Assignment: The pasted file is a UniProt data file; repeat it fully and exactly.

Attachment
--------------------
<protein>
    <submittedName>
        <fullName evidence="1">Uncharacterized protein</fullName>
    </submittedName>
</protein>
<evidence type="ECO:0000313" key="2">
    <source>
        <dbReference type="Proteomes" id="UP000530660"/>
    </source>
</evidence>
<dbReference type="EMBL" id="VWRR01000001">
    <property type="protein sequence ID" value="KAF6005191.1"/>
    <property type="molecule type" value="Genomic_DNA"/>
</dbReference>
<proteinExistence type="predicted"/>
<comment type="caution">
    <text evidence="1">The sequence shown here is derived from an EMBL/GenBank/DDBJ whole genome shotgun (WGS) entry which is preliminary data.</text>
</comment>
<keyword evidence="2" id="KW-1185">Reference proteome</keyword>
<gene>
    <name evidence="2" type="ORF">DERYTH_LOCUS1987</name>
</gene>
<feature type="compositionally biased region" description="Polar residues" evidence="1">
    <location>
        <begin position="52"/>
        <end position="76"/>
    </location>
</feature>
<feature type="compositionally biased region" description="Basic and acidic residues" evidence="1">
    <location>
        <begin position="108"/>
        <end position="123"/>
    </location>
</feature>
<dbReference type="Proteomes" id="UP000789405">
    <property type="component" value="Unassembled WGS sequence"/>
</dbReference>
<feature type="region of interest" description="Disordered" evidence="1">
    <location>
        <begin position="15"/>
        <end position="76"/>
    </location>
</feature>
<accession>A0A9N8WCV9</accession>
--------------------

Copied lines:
<protein>
    <submittedName>
        <fullName evidence="1">Uncharacterized protein</fullName>
    </submittedName>
</protein>
<evidence type="ECO:0000313" key="2">
    <source>
        <dbReference type="Proteomes" id="UP000530660"/>
    </source>
</evidence>
<dbReference type="EMBL" id="VWRR01000001">
    <property type="protein sequence ID" value="KAF6005191.1"/>
    <property type="molecule type" value="Genomic_DNA"/>
</dbReference>
<proteinExistence type="predicted"/>
<comment type="caution">
    <text evidence="1">The sequence shown here is derived from an EMBL/GenBank/DDBJ whole genome shotgun (WGS) entry which is preliminary data.</text>
</comment>
<keyword evidence="2" id="KW-1185">Reference proteome</keyword>
<gene>
    <name evidence="2" type="ORF">DERYTH_LOCUS1987</name>
</gene>
<feature type="compositionally biased region" description="Polar residues" evidence="1">
    <location>
        <begin position="52"/>
        <end position="76"/>
    </location>
</feature>
<feature type="compositionally biased region" description="Basic and acidic residues" evidence="1">
    <location>
        <begin position="108"/>
        <end position="123"/>
    </location>
</feature>
<dbReference type="Proteomes" id="UP000789405">
    <property type="component" value="Unassembled WGS sequence"/>
</dbReference>
<feature type="region of interest" description="Disordered" evidence="1">
    <location>
        <begin position="15"/>
        <end position="76"/>
    </location>
</feature>
<accession>A0A9N8WCV9</accession>